Tuesday, January 23, 2007

Database and Continuous Integration

Ben Scheirman wrote a post on the flaws and irritation of dealing with database scripts for a project and looked to Ruby on Rails for inspiration. After I commented on his blog about what our team does, he sent me a email with some questions:

Thanks for the comment on my blog...  I'm wondering:  what tool do you use to create the scripts?

Do you do a drop, re-add?  or a if not exists, then create?

Also, how do you order these?

I was thinking of doing a rails-style migration scheme like this:


but I'm concerned about multiple developers adding migrations and having them collide.  Ideas?

My Response:
Order is an interesting problem. For table changes, we use the "if not exists, then create" strategy. For Views, Functions, Sproc we drop and re-create (including permissions).

What we've discovered is that order only applies to table mods. Our sprocs and views run after the table updates, but we don't have sprocs calling other sprocs (generally) so they don't have order dependency.

As for a tool, we used a SQL project in VS 2003. It would create a .cmd file with all files in the project using an algorithm based on file extension. .tbl are scripted first, then .vw, then .prc, and then finally .sql (or were .sql first, I don't remember). This worked well until VS 2005 dropped the feature that created a command file.

So…we wrote a Nant script that traverses the \sql directory and performs the same logic as the command file. It works, but it is not ideal.

I did see a demo of the new "Data Dude" (VS 2005 Edition for DB Professionals). It was impressive how they solved this problem. They introduced a "build" step that creates a script file of all the changes taking into account dependencies and refactorings (yes, refactorings in the database). Very cool stuff, but I haven't worked with it personally yet. L

I like the ideas behind Rails but do you think your developers are going to do it? They probably have access to the database and will just run the script themselves. I'm asking because we ran into that problem on my current project and the team decided to remove our rights to the testing database. The only way to get scripts on the test server were to have the CI server execute them during the automated build. This forced us to make sure our scripts were in the code repository (I hate typing SourceSafe) and ran without error.

All that being said, I’m still looking for a better solution.

Sunday, January 14, 2007

Tag, I'm it - 5 Things you don't know about me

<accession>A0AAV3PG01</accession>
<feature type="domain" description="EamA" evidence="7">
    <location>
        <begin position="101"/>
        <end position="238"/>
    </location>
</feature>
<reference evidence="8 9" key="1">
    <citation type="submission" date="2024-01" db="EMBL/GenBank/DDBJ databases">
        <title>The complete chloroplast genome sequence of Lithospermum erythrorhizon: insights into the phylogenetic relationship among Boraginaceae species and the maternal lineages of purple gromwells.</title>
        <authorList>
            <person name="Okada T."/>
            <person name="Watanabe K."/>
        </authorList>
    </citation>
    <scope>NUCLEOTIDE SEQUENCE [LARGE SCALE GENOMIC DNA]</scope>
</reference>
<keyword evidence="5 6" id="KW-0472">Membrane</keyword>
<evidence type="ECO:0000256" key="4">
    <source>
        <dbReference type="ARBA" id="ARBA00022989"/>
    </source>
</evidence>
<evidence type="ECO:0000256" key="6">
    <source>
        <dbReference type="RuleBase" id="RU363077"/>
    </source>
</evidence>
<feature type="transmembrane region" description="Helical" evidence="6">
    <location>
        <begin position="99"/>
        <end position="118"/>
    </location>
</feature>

I got tagged twice. Rob Bogue was first, then I was going to tag Ben Scheirman but he beat me to it.  Anyway here goes…


SQL is a B*tch

After buying my first house after graduating from college, I adopted a black lab mix puppy from the Animal Rescue League. Since I'm a geek and didn't think that "Visual Basic", "IIS", or I wasn't going to name her, "Java". So I named her "Sequel". I had spell it out because the vet didn't know how to pronounce,  "S" "Q" "L".


At the time I didn't realize the Sequel was a term meaning, "the next one" and every non-geek I ran into thought she was the second dog and assumed something bad happened to first dog.


"You shot me!"

As a restless tween, I had a Crossman (no relation to my wife) BB gun to shoot it in the backyard of my parent's house. I left my BB gun in the family room next to the sliding glass door for quick access.


On a hot summer day, I was hanging out with my sister, Jody, in the family room. Since it was a hot summer day, was hanging out shirtless. My sister was joking around and picked up my BB gun and pointed it at me. Well the next thing I know,  I hear a POP and my shoulder is numb.  I glance over to my right shoulder and there is a small stream of blood. I looked up to my sister and said, "You shoot me!"


It didn't hurt, but the BB was wedged under my skin and my sister had to drive me to the doctors office to get the BB removed. To this day she says she didn't know it was loaded.


During the summer of 2001, my girlfriend of 3 years broke up with me. I don't think she envisioned herself married to a tech guy and got a little stir-crazy. I don't hold any ill will.


I figured I would have some extra free time without a girlfriend and wanted to build a website of my own. So I came up with a concept called "The Summer Of Tim". It was based on an episode of Seinfield where George declared he was taking the summer off.